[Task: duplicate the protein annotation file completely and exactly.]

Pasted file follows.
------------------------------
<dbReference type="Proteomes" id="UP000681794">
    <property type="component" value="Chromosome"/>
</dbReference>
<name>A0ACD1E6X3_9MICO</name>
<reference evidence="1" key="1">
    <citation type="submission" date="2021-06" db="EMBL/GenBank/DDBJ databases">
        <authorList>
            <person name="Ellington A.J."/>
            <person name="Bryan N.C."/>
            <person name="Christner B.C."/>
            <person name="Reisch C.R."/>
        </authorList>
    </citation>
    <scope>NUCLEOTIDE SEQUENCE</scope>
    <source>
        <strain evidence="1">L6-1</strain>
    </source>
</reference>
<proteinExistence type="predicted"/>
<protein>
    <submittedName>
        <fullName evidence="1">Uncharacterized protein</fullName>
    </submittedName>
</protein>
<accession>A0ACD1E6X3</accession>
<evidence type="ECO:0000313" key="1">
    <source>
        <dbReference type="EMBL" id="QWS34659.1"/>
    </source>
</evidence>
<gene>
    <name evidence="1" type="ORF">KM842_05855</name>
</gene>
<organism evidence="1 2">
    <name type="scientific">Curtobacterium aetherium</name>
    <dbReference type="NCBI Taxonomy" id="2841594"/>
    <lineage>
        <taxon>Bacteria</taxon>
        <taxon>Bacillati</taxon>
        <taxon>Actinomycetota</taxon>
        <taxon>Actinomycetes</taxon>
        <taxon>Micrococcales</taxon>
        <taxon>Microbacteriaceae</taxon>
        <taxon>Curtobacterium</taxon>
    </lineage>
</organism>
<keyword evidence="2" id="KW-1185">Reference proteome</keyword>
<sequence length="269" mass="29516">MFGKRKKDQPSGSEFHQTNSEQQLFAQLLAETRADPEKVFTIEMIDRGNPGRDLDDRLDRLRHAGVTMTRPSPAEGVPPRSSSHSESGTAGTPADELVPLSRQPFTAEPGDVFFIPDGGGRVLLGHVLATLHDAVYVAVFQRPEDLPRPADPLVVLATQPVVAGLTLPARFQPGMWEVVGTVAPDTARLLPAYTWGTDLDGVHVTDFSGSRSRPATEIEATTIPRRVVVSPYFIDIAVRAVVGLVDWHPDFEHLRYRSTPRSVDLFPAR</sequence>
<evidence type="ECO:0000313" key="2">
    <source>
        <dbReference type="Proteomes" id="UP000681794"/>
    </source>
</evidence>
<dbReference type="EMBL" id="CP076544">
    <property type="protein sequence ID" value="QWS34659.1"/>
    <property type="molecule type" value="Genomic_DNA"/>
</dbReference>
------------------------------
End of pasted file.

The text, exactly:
<dbReference type="Proteomes" id="UP000681794">
    <property type="component" value="Chromosome"/>
</dbReference>
<name>A0ACD1E6X3_9MICO</name>
<reference evidence="1" key="1">
    <citation type="submission" date="2021-06" db="EMBL/GenBank/DDBJ databases">
        <authorList>
            <person name="Ellington A.J."/>
            <person name="Bryan N.C."/>
            <person name="Christner B.C."/>
            <person name="Reisch C.R."/>
        </authorList>
    </citation>
    <scope>NUCLEOTIDE SEQUENCE</scope>
    <source>
        <strain evidence="1">L6-1</strain>
    </source>
</reference>
<proteinExistence type="predicted"/>
<protein>
    <submittedName>
        <fullName evidence="1">Uncharacterized protein</fullName>
    </submittedName>
</protein>
<accession>A0ACD1E6X3</accession>
<evidence type="ECO:0000313" key="1">
    <source>
        <dbReference type="EMBL" id="QWS34659.1"/>
    </source>
</evidence>
<gene>
    <name evidence="1" type="ORF">KM842_05855</name>
</gene>
<organism evidence="1 2">
    <name type="scientific">Curtobacterium aetherium</name>
    <dbReference type="NCBI Taxonomy" id="2841594"/>
    <lineage>
        <taxon>Bacteria</taxon>
        <taxon>Bacillati</taxon>
        <taxon>Actinomycetota</taxon>
        <taxon>Actinomycetes</taxon>
        <taxon>Micrococcales</taxon>
        <taxon>Microbacteriaceae</taxon>
        <taxon>Curtobacterium</taxon>
    </lineage>
</organism>
<keyword evidence="2" id="KW-1185">Reference proteome</keyword>
<sequence length="269" mass="29516">MFGKRKKDQPSGSEFHQTNSEQQLFAQLLAETRADPEKVFTIEMIDRGNPGRDLDDRLDRLRHAGVTMTRPSPAEGVPPRSSSHSESGTAGTPADELVPLSRQPFTAEPGDVFFIPDGGGRVLLGHVLATLHDAVYVAVFQRPEDLPRPADPLVVLATQPVVAGLTLPARFQPGMWEVVGTVAPDTARLLPAYTWGTDLDGVHVTDFSGSRSRPATEIEATTIPRRVVVSPYFIDIAVRAVVGLVDWHPDFEHLRYRSTPRSVDLFPAR</sequence>
<evidence type="ECO:0000313" key="2">
    <source>
        <dbReference type="Proteomes" id="UP000681794"/>
    </source>
</evidence>
<dbReference type="EMBL" id="CP076544">
    <property type="protein sequence ID" value="QWS34659.1"/>
    <property type="molecule type" value="Genomic_DNA"/>
</dbReference>